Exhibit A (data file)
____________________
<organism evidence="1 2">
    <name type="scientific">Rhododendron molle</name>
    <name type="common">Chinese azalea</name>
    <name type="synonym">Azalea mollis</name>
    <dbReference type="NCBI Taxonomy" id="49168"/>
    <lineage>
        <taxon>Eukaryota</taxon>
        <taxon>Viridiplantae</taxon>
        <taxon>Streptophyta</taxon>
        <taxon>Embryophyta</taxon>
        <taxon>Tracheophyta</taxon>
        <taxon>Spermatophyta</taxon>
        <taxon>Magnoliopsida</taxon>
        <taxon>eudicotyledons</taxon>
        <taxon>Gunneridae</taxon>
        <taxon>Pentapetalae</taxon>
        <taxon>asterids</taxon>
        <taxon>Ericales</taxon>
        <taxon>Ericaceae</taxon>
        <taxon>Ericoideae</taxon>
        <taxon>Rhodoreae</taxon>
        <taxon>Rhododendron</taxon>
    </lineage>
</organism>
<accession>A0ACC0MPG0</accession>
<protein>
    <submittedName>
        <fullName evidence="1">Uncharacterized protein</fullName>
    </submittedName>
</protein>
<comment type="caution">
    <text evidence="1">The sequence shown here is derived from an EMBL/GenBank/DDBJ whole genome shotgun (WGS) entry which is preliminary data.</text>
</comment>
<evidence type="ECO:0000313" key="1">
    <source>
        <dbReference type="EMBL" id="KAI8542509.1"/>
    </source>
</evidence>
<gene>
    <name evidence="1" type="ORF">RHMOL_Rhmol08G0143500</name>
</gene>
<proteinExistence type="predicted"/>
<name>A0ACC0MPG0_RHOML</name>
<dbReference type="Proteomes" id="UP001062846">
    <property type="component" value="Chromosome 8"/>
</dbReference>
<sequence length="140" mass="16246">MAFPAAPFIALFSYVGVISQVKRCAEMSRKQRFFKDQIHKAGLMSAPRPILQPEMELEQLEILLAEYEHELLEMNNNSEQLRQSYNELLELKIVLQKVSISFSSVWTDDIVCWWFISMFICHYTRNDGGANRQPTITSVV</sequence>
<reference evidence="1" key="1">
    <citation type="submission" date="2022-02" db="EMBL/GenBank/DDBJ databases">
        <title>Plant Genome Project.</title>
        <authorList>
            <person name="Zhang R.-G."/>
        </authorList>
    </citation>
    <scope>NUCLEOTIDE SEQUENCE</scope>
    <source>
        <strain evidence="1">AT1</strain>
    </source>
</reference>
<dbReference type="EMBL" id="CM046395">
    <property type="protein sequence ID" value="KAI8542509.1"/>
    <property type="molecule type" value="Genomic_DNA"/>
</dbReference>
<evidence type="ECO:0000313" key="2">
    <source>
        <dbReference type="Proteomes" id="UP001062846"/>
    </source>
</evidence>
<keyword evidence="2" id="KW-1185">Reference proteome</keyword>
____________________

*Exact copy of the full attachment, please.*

<organism evidence="1 2">
    <name type="scientific">Rhododendron molle</name>
    <name type="common">Chinese azalea</name>
    <name type="synonym">Azalea mollis</name>
    <dbReference type="NCBI Taxonomy" id="49168"/>
    <lineage>
        <taxon>Eukaryota</taxon>
        <taxon>Viridiplantae</taxon>
        <taxon>Streptophyta</taxon>
        <taxon>Embryophyta</taxon>
        <taxon>Tracheophyta</taxon>
        <taxon>Spermatophyta</taxon>
        <taxon>Magnoliopsida</taxon>
        <taxon>eudicotyledons</taxon>
        <taxon>Gunneridae</taxon>
        <taxon>Pentapetalae</taxon>
        <taxon>asterids</taxon>
        <taxon>Ericales</taxon>
        <taxon>Ericaceae</taxon>
        <taxon>Ericoideae</taxon>
        <taxon>Rhodoreae</taxon>
        <taxon>Rhododendron</taxon>
    </lineage>
</organism>
<accession>A0ACC0MPG0</accession>
<protein>
    <submittedName>
        <fullName evidence="1">Uncharacterized protein</fullName>
    </submittedName>
</protein>
<comment type="caution">
    <text evidence="1">The sequence shown here is derived from an EMBL/GenBank/DDBJ whole genome shotgun (WGS) entry which is preliminary data.</text>
</comment>
<evidence type="ECO:0000313" key="1">
    <source>
        <dbReference type="EMBL" id="KAI8542509.1"/>
    </source>
</evidence>
<gene>
    <name evidence="1" type="ORF">RHMOL_Rhmol08G0143500</name>
</gene>
<proteinExistence type="predicted"/>
<name>A0ACC0MPG0_RHOML</name>
<dbReference type="Proteomes" id="UP001062846">
    <property type="component" value="Chromosome 8"/>
</dbReference>
<sequence length="140" mass="16246">MAFPAAPFIALFSYVGVISQVKRCAEMSRKQRFFKDQIHKAGLMSAPRPILQPEMELEQLEILLAEYEHELLEMNNNSEQLRQSYNELLELKIVLQKVSISFSSVWTDDIVCWWFISMFICHYTRNDGGANRQPTITSVV</sequence>
<reference evidence="1" key="1">
    <citation type="submission" date="2022-02" db="EMBL/GenBank/DDBJ databases">
        <title>Plant Genome Project.</title>
        <authorList>
            <person name="Zhang R.-G."/>
        </authorList>
    </citation>
    <scope>NUCLEOTIDE SEQUENCE</scope>
    <source>
        <strain evidence="1">AT1</strain>
    </source>
</reference>
<dbReference type="EMBL" id="CM046395">
    <property type="protein sequence ID" value="KAI8542509.1"/>
    <property type="molecule type" value="Genomic_DNA"/>
</dbReference>
<evidence type="ECO:0000313" key="2">
    <source>
        <dbReference type="Proteomes" id="UP001062846"/>
    </source>
</evidence>
<keyword evidence="2" id="KW-1185">Reference proteome</keyword>